3 internautes sur 3 ont trouvé ce commentaire utile
- Publié sur Amazon.com
There could be many reasons why Barney and the gang chose to make their eleventh full-length release, 2005's "The Code Is Red...Long Live The Code," the heaviest of their twenty-plus-year career. It could be they did it simply just because, well, they could. Or, it could be that since this was their first studio effort in three years, the band was hungry to mount a comeback that would take the world by storm. But the most likely reason is that this is Napalm friggin' Death (darn it!), and they've never been known to take the easy way out by going soft or opting for an even remotely accessible sound.
There are a few surprises to be heard on this album. For one, whereas 2000's "Enemy of the Music Business" and 2002's "Order of the Leech," were more along the lines of being death metal albums, "The Code Is Red...Long Live The Code" features a much stronger and more pronounced grindcore influence. Next, quite a few of the songs possess fairly strong doomy undertones. And finally, several guest vocalists make an appearance over the course of these fifteen tracks, including The Dead Kennedy's Jello Biafra, Hatebreed's Jamey Jasta, and Carcass' Jeff Walker.
But all the usual Napalm Death hallmarks are still firmly in place here, including head-spinning speed, skull-crushing heaviness, and impeccable, airtight musicianship. Longtime axeman Mitch Harris unleashes one scalding riff and steamrolling lead after another; frontman Mark "Barney" Greenway's foaming-at-the mouth bellows have never sounded this visceral or ferocious; and Mitch Harris' drumming - an incessant stream of raw, chaotic, impossibly tight, and relentlessly jackhammering blast beats - is classic grindcore. When all of these things are combined, the result is a devastatingly brutal, 45-minute long onslaught which effortlessly crushes the listener like a tank as soon as he or she presses the PLAY button, and just keeps piling on the layers of sonic violence. Indeed, the pain and carnage induced by this record are positively pleasurable!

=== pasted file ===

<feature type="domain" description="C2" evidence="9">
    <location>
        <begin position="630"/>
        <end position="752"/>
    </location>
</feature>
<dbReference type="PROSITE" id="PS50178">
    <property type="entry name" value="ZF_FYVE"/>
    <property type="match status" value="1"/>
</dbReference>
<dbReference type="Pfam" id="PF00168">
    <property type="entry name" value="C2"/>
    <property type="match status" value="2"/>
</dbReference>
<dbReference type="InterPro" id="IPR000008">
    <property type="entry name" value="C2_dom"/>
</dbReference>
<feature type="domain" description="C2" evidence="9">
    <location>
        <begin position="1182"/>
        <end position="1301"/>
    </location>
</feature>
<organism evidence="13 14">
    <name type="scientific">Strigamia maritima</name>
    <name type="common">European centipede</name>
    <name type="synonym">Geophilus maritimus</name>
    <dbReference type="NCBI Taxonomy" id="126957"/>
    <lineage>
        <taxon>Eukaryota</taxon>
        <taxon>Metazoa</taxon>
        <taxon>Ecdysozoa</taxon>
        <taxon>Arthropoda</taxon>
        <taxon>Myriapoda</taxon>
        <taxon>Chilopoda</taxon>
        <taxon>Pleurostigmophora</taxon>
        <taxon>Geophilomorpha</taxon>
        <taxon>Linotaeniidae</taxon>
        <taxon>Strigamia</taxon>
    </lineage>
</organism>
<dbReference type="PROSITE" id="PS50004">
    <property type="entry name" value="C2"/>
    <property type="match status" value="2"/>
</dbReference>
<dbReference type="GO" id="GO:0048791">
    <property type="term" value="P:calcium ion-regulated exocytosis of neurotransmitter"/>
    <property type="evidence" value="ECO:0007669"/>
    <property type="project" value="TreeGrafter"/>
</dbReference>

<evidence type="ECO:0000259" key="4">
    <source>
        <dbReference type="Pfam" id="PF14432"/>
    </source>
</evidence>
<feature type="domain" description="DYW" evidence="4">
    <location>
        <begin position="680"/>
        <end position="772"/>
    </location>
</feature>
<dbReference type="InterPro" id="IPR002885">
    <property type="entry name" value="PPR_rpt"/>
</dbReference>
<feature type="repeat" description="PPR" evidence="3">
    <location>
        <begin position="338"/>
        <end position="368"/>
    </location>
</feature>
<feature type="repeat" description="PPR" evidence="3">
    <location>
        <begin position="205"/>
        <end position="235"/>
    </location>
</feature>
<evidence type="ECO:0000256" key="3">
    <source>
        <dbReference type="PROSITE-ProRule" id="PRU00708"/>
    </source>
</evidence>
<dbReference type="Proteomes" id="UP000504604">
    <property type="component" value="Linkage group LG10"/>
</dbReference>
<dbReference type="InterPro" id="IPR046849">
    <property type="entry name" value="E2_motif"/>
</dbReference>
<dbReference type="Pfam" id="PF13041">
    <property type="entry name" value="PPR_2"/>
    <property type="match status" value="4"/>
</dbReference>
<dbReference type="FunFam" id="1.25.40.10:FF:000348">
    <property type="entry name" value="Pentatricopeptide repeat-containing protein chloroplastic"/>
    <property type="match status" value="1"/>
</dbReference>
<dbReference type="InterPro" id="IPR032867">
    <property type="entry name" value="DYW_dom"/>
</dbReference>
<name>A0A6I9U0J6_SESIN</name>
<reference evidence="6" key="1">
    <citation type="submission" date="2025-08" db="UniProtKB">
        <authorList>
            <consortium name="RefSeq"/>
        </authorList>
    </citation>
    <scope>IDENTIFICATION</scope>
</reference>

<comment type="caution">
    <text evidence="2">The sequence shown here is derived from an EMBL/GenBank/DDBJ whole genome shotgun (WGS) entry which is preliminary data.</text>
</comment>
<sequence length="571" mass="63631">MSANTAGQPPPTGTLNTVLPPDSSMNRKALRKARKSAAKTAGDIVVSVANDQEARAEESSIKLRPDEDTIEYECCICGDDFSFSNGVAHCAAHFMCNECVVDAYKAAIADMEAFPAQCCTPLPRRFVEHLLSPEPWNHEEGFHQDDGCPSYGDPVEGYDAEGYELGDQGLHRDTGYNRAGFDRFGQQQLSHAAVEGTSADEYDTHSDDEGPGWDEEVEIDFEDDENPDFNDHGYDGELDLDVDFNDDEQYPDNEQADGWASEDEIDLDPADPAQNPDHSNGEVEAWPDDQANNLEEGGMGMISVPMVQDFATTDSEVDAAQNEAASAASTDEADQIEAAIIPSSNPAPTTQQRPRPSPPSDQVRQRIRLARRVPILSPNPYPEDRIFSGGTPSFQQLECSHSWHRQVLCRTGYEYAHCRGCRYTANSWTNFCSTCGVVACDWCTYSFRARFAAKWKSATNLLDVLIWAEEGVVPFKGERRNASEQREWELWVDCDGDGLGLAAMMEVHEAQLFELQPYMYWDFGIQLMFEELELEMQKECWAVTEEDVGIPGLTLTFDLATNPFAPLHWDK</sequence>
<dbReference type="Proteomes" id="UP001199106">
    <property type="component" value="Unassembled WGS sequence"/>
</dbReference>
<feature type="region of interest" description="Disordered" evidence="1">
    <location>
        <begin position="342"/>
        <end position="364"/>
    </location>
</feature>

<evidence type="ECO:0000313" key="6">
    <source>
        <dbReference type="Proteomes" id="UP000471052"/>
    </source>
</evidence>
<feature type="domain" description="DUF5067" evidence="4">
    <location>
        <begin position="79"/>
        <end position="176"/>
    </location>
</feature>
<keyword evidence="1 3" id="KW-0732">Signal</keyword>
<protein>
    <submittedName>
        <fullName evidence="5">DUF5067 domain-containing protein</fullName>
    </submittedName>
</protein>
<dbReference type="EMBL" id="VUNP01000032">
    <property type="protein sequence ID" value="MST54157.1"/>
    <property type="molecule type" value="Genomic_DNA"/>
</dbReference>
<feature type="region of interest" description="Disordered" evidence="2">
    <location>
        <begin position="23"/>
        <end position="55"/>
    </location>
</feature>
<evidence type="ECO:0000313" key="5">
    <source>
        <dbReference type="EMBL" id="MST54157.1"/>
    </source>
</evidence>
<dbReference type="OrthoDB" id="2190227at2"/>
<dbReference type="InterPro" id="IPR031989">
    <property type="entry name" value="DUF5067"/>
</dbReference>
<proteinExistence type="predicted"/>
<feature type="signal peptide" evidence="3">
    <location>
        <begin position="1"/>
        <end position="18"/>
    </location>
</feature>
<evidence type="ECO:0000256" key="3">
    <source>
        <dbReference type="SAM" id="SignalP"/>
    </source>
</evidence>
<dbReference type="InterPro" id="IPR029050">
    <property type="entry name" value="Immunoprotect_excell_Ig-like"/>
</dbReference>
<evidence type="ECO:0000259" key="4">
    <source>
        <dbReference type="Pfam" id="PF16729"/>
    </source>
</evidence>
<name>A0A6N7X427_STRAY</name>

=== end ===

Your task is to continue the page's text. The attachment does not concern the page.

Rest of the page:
The ironically titled opener, "Silence is Deafening," is a complete trainwreck of blazing guitars, cracking drums, a doomy breakdown, and Barney's full-bodied roars accented by shrieking, Black Dahlia Murder-esque refrains which are downright catchy (who says you can't teach an old dog a new trick?!) Back on more familiar ground, "Right You Are" and "Pay for the Privilege of Breathing," are two vicious, blindsiding sneak-attacks which evoke Napalm Death circa 1987 (the "Scum" era) almost to the tee. And the assault never lets up - even when you're already lying on the ground in a bloody pulp, along comes a track like the pummeling "Diplomatic Immunity" to kick you in the head and elbow you in the ribs.
Tracks like the title cut and "Climate Controllers" are more mid-tempo and groove-oriented, and have undeniable punk edges in their arrangements (a trend Napalm Death started on "Enemy of the Music Business"). Elsewhere, see "Instruments of Persuasion" and "Sold Short" for some absolutely top-notch and rapid-fire trapkit battery ("Instruments of Persuasion" also highlighted by memorable, call-and-response hardcore vocals from Jamey Jasta); "All Hail the Grey Dawn" and "Vegetative State" boast killer, ginormous, scorched-earth riffs.
Lastly of note are the two terrifically ominous set closers, "Morale" and "Our Pain is their Power," which are straight-up doom metal with trippy vocals, gnawing guitars, and (in the case of the former) strong, grumbling bass lines. These are two very strange and out-of-place songs, but at least give them props for keeping things interesting and somewhat unpredictable.
It could be said that "The Code Is Red" is a fairly safe-sounding album, because it will sound familiar to anybody that has been exposed to ND's back catalogue. Nonetheless, it is still better than anything the band had released in recent memory (including all of their stuff from the 1990's), and also takes its place right alongside their all-time best works.